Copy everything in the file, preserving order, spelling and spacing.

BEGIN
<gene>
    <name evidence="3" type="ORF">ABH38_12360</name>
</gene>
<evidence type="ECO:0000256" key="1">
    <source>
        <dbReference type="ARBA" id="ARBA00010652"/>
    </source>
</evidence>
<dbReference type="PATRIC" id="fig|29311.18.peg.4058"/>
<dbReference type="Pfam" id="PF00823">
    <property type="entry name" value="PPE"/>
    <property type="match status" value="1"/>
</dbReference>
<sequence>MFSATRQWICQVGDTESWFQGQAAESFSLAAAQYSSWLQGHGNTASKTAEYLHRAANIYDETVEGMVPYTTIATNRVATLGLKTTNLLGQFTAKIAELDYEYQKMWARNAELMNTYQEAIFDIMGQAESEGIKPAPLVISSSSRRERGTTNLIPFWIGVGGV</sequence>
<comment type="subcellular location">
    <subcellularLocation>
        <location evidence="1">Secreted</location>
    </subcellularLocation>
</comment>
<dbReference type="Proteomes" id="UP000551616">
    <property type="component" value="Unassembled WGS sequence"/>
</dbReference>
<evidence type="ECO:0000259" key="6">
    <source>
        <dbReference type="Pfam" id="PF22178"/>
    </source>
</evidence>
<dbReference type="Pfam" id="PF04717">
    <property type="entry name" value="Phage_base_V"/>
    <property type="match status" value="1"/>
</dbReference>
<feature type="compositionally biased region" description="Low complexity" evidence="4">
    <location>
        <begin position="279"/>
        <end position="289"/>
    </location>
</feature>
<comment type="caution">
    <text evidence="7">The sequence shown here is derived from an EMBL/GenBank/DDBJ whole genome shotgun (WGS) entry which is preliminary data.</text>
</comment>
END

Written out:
<gene>
    <name evidence="3" type="ORF">ABH38_12360</name>
</gene>
<evidence type="ECO:0000256" key="1">
    <source>
        <dbReference type="ARBA" id="ARBA00010652"/>
    </source>
</evidence>
<dbReference type="PATRIC" id="fig|29311.18.peg.4058"/>
<dbReference type="Pfam" id="PF00823">
    <property type="entry name" value="PPE"/>
    <property type="match status" value="1"/>
</dbReference>
<sequence>MFSATRQWICQVGDTESWFQGQAAESFSLAAAQYSSWLQGHGNTASKTAEYLHRAANIYDETVEGMVPYTTIATNRVATLGLKTTNLLGQFTAKIAELDYEYQKMWARNAELMNTYQEAIFDIMGQAESEGIKPAPLVISSSSRRERGTTNLIPFWIGVGGV</sequence>
<comment type="subcellular location">
    <subcellularLocation>
        <location evidence="1">Secreted</location>
    </subcellularLocation>
</comment>
<dbReference type="Proteomes" id="UP000551616">
    <property type="component" value="Unassembled WGS sequence"/>
</dbReference>
<evidence type="ECO:0000259" key="6">
    <source>
        <dbReference type="Pfam" id="PF22178"/>
    </source>
</evidence>
<dbReference type="Pfam" id="PF04717">
    <property type="entry name" value="Phage_base_V"/>
    <property type="match status" value="1"/>
</dbReference>
<feature type="compositionally biased region" description="Low complexity" evidence="4">
    <location>
        <begin position="279"/>
        <end position="289"/>
    </location>
</feature>
<comment type="caution">
    <text evidence="7">The sequence shown here is derived from an EMBL/GenBank/DDBJ whole genome shotgun (WGS) entry which is preliminary data.</text>
</comment>